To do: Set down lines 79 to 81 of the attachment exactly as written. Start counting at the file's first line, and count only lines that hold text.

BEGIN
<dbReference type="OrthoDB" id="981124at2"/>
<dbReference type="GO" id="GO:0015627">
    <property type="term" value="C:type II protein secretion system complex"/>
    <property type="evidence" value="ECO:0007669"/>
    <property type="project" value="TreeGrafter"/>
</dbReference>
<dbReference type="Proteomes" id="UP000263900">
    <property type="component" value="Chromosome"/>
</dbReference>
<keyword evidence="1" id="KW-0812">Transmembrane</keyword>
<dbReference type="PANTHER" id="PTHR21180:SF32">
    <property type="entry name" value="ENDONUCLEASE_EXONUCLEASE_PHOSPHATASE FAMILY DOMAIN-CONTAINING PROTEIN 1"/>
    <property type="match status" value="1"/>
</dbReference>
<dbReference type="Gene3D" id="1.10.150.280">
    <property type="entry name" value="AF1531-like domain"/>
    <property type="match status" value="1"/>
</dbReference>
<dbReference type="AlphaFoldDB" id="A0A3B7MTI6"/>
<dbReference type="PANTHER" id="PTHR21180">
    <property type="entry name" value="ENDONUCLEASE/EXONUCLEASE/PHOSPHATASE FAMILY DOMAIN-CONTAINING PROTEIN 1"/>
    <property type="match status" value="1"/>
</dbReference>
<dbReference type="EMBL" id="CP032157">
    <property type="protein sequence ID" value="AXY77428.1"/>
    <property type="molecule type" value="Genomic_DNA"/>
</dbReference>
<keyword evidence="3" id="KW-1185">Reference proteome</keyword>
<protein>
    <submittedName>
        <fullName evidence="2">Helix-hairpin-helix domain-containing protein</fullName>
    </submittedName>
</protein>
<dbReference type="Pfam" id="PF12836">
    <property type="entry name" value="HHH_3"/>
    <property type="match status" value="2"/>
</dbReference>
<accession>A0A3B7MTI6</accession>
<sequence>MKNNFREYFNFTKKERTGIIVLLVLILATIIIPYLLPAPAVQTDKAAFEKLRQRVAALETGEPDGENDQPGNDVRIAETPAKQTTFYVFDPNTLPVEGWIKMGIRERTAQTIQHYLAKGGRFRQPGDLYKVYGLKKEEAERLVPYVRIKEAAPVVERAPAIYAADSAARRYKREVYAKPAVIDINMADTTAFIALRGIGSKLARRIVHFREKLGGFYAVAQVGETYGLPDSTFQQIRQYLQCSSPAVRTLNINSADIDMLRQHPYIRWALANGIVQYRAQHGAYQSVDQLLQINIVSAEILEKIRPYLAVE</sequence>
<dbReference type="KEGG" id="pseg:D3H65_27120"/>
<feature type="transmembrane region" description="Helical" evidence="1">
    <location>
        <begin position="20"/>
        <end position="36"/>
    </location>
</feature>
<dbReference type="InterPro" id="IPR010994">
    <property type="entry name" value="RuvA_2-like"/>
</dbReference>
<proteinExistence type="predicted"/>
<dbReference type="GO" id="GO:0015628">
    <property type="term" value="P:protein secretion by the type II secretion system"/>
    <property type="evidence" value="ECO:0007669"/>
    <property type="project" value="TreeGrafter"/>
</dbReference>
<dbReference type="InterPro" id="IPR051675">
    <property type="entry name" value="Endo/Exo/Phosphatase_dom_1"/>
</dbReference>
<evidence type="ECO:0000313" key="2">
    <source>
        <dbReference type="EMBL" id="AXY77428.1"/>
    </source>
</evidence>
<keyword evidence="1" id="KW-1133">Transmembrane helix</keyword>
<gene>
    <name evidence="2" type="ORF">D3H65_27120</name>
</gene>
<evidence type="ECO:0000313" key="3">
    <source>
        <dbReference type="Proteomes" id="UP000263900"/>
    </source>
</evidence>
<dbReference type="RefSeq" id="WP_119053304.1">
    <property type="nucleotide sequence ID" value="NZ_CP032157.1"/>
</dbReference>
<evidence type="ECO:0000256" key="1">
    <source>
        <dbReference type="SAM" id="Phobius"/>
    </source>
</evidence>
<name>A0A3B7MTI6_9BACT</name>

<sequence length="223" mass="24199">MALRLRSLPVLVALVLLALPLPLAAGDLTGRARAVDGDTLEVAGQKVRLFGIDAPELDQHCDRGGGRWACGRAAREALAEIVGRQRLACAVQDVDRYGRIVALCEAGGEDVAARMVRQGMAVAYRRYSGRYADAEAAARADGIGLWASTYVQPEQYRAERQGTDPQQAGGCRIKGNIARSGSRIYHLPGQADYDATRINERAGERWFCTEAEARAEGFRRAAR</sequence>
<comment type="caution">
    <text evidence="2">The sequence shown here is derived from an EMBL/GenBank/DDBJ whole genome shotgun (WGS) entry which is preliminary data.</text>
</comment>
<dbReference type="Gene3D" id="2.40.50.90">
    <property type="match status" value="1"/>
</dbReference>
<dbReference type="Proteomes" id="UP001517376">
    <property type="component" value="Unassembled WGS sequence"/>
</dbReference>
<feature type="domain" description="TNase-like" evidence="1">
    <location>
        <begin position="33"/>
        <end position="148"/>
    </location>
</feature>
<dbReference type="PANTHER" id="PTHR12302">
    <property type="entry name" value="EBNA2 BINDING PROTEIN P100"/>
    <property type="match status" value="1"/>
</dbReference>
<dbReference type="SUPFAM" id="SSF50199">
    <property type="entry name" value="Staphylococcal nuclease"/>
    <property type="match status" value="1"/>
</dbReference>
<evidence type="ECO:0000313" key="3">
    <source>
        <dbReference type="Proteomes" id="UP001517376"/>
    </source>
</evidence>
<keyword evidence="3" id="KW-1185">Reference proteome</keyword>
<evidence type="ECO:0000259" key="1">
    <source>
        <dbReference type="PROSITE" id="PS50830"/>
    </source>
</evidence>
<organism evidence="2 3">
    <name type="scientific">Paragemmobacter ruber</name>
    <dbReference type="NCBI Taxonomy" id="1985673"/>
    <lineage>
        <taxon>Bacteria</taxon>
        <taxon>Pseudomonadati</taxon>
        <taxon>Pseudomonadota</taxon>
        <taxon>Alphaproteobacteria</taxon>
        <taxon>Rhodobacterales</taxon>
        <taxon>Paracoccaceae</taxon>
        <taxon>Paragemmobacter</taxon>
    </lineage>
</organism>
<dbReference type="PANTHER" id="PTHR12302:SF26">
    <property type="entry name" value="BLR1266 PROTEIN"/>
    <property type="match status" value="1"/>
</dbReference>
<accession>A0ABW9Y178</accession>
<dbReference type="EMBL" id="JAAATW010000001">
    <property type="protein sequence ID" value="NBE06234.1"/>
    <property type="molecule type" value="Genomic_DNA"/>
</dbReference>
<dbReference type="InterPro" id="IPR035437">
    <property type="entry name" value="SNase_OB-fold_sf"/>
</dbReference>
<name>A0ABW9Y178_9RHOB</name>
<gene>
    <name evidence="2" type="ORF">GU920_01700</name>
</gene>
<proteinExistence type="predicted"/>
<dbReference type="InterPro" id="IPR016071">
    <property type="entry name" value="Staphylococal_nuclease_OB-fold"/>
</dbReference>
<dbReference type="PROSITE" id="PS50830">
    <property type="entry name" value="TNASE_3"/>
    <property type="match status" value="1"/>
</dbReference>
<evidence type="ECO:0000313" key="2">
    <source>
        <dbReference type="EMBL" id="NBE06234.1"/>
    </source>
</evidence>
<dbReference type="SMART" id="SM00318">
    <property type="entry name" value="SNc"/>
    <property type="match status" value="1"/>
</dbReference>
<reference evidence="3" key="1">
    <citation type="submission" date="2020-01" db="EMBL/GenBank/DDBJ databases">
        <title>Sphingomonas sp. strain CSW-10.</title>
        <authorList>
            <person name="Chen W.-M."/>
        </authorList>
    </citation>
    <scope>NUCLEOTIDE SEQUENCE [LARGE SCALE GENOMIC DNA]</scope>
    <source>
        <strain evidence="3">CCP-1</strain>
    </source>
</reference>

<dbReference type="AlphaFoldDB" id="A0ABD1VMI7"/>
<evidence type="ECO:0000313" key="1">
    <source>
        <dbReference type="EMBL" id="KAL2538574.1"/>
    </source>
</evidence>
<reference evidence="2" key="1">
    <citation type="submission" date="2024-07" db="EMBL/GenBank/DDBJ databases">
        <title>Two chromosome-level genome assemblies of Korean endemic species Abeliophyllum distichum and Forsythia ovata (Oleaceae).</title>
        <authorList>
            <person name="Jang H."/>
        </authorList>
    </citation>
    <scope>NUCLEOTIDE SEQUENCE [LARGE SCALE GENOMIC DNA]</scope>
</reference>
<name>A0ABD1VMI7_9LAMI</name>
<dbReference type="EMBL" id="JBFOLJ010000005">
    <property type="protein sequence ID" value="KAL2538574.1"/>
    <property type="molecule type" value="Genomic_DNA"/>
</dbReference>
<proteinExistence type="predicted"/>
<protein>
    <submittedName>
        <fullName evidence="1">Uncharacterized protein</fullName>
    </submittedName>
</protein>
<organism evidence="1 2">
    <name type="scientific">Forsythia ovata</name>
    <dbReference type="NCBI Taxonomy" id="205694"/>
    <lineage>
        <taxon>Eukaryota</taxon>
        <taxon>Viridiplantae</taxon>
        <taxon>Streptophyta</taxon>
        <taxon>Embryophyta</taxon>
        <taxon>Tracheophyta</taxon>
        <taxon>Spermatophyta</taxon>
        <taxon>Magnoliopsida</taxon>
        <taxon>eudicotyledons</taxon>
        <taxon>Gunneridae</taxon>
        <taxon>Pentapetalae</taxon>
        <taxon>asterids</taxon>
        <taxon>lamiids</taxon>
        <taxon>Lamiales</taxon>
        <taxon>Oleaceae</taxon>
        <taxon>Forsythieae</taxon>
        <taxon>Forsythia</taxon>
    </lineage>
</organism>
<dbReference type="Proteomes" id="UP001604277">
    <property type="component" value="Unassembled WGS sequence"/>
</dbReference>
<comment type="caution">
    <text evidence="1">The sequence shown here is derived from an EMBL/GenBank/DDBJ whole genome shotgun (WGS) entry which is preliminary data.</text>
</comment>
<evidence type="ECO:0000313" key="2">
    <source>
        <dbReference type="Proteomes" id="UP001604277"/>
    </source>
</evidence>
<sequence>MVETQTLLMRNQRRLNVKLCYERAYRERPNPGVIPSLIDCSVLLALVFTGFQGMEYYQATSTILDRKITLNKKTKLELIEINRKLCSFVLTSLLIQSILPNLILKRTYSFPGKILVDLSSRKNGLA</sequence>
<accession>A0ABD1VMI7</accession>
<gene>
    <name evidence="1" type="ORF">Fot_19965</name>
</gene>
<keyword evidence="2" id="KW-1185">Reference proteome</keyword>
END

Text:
    </source>
</evidence>
<name>A0A3B7MTI6_9BACT</name>